Population ecology
Population sampling
Population size
Population density
Age structure
Age structure diagram
Exponential growth
Limiting factor
Carrying capacity
Logistic growth
Density dependent factor
Density independent factor
Biotic potential
Growth rate
1) Ecology: the study of how organisms interact with one another and with their environments.
2) Population: the members of a species that live in the same area
3) Community: all the population in a particular area
4) Ecosystem: all the living things and their physical environments within a particular area
5) Biosphere: the earth and all of its organisms and environments
6) Abiotic: non-living factors in the environment
7) Biotic: living factors in the environment
8) Habitat: the specific environment in which an organisms lives
9) Resources: anything an organisms needs; includes nutrition, shelter, mates and breeding sites
10) Density dependent factor: a limiting factor whose influence changes with population
density; includes competition, predation, and disease
Density independent factor: a limiting factor whose influence is not affected by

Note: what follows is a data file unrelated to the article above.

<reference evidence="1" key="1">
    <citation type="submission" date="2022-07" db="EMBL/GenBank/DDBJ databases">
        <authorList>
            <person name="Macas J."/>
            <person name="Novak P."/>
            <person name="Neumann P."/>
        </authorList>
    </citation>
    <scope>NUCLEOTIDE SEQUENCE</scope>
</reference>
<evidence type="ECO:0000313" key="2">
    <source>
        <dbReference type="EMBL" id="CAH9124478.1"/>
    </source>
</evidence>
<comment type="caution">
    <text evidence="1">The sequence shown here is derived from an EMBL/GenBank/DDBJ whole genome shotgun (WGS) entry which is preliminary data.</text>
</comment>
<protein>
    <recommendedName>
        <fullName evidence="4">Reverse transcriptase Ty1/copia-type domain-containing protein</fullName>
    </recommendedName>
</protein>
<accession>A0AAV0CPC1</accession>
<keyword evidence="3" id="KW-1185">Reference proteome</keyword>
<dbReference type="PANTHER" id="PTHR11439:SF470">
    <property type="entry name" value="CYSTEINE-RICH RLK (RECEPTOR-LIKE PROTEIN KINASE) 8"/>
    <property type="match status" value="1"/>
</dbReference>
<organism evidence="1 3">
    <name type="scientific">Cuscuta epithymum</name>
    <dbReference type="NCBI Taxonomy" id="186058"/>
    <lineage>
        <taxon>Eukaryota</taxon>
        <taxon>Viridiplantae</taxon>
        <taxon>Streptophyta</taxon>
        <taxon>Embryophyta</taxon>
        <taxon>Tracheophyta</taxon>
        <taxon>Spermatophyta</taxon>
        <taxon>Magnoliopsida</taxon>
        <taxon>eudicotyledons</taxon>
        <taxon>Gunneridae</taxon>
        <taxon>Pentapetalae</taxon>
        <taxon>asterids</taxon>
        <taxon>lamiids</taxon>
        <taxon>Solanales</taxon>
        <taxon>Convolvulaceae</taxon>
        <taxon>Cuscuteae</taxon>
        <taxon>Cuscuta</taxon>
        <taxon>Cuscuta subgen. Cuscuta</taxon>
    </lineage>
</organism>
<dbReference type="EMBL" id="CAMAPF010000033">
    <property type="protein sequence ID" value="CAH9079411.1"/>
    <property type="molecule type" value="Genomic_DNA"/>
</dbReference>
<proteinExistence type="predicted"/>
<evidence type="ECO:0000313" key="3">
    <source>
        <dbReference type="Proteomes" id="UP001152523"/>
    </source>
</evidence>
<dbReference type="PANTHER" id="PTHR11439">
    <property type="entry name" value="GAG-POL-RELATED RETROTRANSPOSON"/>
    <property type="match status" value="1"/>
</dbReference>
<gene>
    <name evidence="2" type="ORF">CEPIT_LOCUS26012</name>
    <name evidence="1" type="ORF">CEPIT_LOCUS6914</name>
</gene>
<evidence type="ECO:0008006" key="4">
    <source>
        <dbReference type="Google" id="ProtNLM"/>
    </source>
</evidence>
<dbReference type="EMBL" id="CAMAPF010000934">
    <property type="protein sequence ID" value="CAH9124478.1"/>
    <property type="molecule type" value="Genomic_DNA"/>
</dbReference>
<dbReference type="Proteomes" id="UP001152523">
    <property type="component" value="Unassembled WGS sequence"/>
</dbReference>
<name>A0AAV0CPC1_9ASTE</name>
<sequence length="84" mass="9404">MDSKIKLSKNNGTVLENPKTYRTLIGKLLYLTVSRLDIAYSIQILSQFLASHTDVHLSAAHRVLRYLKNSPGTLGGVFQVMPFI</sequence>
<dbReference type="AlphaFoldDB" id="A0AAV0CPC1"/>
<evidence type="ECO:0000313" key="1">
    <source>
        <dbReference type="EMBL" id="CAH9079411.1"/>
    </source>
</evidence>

population density; includes catastrophic events
Limiting factor: a characteristic of the environment that restricts population growth
Carrying capacity: the largest population a given environment can support
14) Exponential growth: the pattern of population growth in which a population increases by a
fixed percentage each year
15) Logistic growth: the pattern of population growth in which exponential growth is slowed &
finally stopped by limiting factors
Population sampling: estimating the number of organisms in a large area
Population density: the number of individuals in a population per unit of area
Population size: the number of individual organism present in a population at a given time
Biotic potential: the growth rate of a population under ideal conditions
Emigration: the movement of individuals away from a given area
Immigration: the movement of individuals to a given area
Age structure: the relative number of organisms of each age within a population
23) Age structure diagram: a chart that shows the age distribution of a population; also called
age pyramid
Growth rate: the change in a size of a population over a specific period